In 10 Great Souls I Want to Meet in Heaven, Michael Wilcox teaches a principle about searching for truth that really resonates with me.

Wilcox uses a compass — not a directional compass, but instead a V-shaped device for drawing circles — to teach this principle. This type of compass consists of a pair of rigid, end-hinged “feet.” One foot is equipped with a pencil (or other marker), and the other foot includes a sharp point providing a pivot about which the drawing foot is turned. By planting the pointed foot firmly and stretching out with the other foot, it is possible to draw a perfect circle.

Wilcox says that we all have a spiritual compass that we can use to search for truth. This spiritual compass is similar in some important ways to the physical compass described above. Our spiritual compass also has two feet. Wilcox calls them “the fixed foot” and “the searching foot,” respectively.

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A Hayekian Defense of Traditional Judaism

Moshe Koppel’s Judaism Straight Up: Why Real Religion Endures is a provocative defense of traditional Judaism — and tradition in general. In essence, Koppel argues that the worldview of traditional Judaism is more viable in the long-term (i.e., more likely to survive and proliferate) than the worldview of secular cosmopolitanism. That’s a mighty contrarian take for the times in which we live.

I am not Jewish, but I am religious, and as I read Judaism Straight Up I thought about how Koppel’s argument applies to traditional faith in general, and my own faith in particular.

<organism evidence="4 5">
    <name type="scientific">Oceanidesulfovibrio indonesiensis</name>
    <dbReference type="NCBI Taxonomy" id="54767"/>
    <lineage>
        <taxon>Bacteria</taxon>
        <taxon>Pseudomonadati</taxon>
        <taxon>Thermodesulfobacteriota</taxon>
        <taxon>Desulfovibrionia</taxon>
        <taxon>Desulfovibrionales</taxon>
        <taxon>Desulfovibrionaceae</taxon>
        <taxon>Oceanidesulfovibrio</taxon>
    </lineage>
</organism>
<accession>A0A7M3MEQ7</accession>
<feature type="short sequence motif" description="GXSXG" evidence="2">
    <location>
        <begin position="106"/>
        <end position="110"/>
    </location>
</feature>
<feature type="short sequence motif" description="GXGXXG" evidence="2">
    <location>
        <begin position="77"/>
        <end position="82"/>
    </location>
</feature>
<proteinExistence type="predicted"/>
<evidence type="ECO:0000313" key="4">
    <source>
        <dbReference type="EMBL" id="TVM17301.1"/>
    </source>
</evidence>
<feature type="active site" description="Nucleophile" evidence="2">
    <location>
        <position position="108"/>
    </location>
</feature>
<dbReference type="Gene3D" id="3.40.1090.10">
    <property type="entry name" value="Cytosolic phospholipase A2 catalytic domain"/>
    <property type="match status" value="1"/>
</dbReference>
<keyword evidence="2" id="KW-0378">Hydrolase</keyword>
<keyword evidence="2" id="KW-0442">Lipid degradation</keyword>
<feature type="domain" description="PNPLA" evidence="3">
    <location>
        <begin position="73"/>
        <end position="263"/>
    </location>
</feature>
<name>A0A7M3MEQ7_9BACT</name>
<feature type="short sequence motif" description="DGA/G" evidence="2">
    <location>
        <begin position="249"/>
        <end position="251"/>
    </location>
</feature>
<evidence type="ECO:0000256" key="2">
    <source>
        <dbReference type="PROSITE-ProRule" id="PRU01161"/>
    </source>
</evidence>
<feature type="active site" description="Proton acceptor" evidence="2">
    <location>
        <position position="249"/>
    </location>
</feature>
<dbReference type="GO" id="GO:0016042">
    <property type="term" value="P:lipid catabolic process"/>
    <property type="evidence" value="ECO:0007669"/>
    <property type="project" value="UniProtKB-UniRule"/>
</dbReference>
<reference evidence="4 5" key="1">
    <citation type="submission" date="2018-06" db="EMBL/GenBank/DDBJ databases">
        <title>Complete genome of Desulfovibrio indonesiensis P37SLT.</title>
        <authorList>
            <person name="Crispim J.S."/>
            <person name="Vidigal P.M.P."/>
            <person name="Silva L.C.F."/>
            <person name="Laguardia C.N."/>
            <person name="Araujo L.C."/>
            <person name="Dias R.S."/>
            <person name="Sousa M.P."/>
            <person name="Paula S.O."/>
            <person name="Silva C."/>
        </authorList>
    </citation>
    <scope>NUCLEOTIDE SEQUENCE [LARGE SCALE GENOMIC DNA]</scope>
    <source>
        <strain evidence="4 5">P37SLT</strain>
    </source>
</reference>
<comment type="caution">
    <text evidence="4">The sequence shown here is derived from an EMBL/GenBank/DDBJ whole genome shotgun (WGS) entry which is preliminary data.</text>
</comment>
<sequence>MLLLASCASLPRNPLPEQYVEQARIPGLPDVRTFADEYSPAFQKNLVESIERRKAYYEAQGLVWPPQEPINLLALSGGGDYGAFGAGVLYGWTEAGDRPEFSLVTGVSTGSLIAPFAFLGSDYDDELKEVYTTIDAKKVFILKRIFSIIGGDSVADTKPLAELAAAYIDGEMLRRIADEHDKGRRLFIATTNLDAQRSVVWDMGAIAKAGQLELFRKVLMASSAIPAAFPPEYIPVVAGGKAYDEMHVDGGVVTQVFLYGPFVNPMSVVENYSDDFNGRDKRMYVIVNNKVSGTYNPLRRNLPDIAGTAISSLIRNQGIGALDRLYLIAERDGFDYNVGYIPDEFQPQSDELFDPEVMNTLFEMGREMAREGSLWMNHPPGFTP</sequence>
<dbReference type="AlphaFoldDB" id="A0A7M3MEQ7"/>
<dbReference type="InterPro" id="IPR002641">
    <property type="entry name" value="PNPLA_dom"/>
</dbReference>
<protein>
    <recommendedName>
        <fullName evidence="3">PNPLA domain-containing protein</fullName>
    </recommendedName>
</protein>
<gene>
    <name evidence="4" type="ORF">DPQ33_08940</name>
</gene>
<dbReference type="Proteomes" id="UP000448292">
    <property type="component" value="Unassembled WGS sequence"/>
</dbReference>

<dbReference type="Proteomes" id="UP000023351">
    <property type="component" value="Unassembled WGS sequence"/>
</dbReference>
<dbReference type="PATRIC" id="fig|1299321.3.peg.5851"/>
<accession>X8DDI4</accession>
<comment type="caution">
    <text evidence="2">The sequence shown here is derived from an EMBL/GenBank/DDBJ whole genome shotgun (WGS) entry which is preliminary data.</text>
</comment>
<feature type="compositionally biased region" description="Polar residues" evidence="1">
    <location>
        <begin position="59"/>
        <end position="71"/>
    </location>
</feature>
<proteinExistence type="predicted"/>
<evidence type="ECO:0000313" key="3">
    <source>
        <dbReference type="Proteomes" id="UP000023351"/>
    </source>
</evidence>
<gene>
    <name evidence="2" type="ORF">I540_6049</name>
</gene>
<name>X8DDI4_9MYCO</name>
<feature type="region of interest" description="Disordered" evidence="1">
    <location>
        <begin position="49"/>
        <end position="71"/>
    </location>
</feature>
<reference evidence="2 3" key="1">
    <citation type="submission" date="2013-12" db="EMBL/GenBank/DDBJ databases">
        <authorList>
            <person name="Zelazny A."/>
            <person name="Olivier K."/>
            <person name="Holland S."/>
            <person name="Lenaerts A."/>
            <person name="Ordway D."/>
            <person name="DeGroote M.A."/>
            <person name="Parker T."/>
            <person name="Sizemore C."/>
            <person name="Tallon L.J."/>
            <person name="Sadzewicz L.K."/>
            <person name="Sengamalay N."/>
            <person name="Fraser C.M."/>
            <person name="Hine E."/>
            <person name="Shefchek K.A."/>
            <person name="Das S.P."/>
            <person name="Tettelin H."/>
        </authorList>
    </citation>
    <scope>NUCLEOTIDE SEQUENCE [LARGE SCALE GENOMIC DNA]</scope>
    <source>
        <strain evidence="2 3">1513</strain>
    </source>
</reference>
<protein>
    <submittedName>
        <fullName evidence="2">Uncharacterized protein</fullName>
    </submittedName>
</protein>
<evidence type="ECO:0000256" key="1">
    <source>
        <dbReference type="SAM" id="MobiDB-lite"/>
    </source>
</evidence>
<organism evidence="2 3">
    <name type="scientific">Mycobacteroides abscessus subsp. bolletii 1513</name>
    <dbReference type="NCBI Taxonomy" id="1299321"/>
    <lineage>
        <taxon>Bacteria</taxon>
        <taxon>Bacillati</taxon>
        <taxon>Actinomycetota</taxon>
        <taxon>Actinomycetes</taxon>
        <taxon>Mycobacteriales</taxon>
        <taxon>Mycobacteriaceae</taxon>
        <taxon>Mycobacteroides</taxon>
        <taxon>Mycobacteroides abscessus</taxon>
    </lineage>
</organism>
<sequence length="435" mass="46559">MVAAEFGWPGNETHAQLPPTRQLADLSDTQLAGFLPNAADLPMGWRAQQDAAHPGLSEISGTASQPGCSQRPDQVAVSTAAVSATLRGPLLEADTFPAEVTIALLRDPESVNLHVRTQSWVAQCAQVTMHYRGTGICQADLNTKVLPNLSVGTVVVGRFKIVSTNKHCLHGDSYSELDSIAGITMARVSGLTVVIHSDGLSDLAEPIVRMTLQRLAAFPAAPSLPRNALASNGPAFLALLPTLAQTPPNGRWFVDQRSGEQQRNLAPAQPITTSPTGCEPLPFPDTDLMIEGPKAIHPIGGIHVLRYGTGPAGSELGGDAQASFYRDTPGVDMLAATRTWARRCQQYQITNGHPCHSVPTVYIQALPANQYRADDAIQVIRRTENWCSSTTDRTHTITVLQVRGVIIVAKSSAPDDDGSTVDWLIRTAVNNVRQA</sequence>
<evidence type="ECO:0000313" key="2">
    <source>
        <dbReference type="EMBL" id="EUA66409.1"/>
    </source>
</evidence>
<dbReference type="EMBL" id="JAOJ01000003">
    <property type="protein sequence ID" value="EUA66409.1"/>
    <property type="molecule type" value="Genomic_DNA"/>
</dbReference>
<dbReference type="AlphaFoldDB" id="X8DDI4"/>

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COVID & Economics (Broadly Defined)

Economics in One Virus: An Introduction to Economic Reasoning through COVID-19, by the Cato Institute’s Ryan Bourne, aims to describe basic economic principles through the example of the COVID-19 pandemic.

Some people equate economics with money, but Bourne is taking a much broader view. He uses the term “economic welfare” to mean “how well people are doing.” “[E]conomic welfare … is not just about our incomes or even formal activity that occurs in markets with prices.” It is “a broader conception of well-being than just financial well-being at the household level or GDP at the national level.” So Bourne’s analysis of how COVID-19 has affected our “economic welfare” takes into consideration a variety of factors, including health impacts, lost liberties, loss of enjoyment of non-market activities, etc.

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Wisdom From NDEs

I am fascinated by near-death experiences (NDEs), so Bruce Greyson’s After: A Doctor Explores What Near-Death Experiences Reveal about Life and Beyond jumped to the top of my reading list as soon as I heard about it.

After is a description of Greyson’s many years of research about NDEs. Greyson is a psychiatrist who became interested in NDEs when he heard about the experiences of his patients. He begins the book with a story about a patient named Holly who, during a conversation with Greyson, referred to a spaghetti stain she had seen on Greyson’s tie the day before. This perplexed Greyson because Holly was unconscious when she supposedly saw this spaghetti stain. This and other similar events raised “nagging questions about the mind and the brain” for Greyson. He says that his “personal need as a skeptic to follow the evidence” kept [him] from closing [his] eyes to events like that.”